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How Soon After a Chapter 13 Bankruptcy Is Dismissed Will Creditors Begin Calling?

Some attempts to file bankruptcy end unsuccessfully. In fact, bankruptcy judges routinely dismiss Chapter 13 bankruptcy petitions for several common reasons. To avoid a costly and time-consuming mistake, familiarize yourself with these reasons for dismissal before you commit to hiring a bankruptcy attorney.

If you've misrepresented your income or the value of your assets, the judge assigned to your case may dismiss your bankruptcy petition outright. In addition, you likely won't be allowed to file until you've completed your application and sent in all required documentation with it.

Once your petition has been accepted and you've begun making payments under a Chapter 13 bankruptcy plan, your presiding judge may nullify the existing agreement between you and your creditors after several months of non-payment. Once this happens, your creditors will be able to pursue you for the remaining balances on your outstanding debts. Unless your lawyer can convince the judge overseeing your case to freeze this collection activity by granting you a moratorium on your payment plan, your creditors may begin calling or e-mailing right away.

To preserve your Chapter 13 bankruptcy plan with a payment moratorium, your lawyer will need to prove that you're truly unable to make your payments for a prolonged period of time. Whether your hardship is caused by a sudden job loss, unforeseen medical bills, or other big unavoidable expenses, you'll need to show that you're not misleading or deceiving the court about your financial health.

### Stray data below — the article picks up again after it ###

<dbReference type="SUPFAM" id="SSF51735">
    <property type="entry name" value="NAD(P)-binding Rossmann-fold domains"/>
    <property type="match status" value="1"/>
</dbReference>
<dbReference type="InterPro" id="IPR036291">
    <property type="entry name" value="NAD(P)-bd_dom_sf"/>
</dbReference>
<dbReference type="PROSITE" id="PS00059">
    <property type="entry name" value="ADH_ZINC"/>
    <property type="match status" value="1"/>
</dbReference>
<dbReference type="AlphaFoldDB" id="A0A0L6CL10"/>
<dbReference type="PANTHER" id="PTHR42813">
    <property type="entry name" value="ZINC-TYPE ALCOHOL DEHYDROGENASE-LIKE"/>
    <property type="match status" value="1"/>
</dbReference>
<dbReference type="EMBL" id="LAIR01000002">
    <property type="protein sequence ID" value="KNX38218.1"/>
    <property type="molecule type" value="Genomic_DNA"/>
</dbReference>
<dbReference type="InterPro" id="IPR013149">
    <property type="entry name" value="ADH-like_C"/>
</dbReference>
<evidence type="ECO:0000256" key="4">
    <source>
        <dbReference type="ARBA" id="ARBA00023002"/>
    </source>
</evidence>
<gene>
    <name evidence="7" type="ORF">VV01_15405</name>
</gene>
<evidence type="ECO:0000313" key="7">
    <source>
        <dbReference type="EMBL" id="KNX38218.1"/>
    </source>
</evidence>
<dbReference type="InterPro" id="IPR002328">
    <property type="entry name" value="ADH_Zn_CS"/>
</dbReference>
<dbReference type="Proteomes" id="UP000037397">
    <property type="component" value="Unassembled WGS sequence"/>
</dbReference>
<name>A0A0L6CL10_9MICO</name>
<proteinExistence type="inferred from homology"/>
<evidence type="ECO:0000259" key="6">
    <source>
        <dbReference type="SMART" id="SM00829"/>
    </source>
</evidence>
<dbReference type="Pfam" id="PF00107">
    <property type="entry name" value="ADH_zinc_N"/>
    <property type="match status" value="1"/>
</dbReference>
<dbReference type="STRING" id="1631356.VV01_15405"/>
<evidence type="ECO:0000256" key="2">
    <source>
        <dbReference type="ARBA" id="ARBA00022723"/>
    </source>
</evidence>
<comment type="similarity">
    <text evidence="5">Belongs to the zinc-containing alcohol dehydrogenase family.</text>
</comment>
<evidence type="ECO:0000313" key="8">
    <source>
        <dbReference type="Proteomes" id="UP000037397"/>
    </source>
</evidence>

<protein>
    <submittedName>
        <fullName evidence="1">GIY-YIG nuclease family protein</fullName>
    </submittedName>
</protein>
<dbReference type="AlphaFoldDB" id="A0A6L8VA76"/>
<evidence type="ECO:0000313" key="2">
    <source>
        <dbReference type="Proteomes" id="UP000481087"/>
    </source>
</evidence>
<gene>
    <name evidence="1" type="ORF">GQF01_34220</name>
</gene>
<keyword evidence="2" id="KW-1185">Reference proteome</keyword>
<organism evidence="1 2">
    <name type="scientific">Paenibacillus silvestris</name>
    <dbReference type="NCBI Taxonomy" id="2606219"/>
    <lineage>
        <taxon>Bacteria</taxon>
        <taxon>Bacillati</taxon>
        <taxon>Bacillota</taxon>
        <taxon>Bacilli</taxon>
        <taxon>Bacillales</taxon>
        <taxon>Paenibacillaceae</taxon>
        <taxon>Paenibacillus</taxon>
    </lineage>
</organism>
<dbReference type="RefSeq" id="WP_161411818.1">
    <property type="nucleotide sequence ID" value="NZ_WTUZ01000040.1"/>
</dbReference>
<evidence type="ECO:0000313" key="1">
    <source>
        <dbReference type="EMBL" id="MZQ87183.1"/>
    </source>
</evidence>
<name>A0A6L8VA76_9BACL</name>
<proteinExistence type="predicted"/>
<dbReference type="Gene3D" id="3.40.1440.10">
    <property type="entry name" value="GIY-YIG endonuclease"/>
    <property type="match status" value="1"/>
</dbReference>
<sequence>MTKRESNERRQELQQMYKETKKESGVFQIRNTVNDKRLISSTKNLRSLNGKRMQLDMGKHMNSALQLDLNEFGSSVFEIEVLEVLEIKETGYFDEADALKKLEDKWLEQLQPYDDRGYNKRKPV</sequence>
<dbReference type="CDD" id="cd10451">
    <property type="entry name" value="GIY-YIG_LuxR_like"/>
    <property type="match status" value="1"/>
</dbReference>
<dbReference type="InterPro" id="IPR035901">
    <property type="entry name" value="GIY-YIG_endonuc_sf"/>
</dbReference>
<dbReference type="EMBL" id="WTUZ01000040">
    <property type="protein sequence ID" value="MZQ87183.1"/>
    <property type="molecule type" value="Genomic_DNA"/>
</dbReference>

Alternatively, you may be able to change the terms of your bankruptcy. Under certain circumstances, your presiding judge may nullify your Chapter 13 payment plan and initiate new bankruptcy proceedings under Chapter 7 of the United States Bankruptcy Code. Once this conversion has taken place, the bulk of your remaining assets will devolve to a court-appointed trustee charged with dividing them up among your creditors. While you'll lose a significant amount of your wealth to the Chapter 7 bankruptcy process, your state's laws may permit you to shield some of your cash and property from seizure.

Unfortunately, even the best-laid plans can go awry. If you're unable to continue making your bankruptcy payments and can't secure a payment moratorium or Chapter 7 conversion, your case may be completely dismissed. Once this happens, you'll need to recover from your initial shock and prepare yourself for an immediate onslaught of calls, e-mails and visits from your creditors and their collection-agency henchmen.


This article contains general legal information but does not constitute professional legal advice for your particular situation. The Law Dictionary is not a law firm, and this page does not create an attorney-client or legal adviser relationship. If you have specific questions, please consult a qualified attorney licensed in your jurisdiction.

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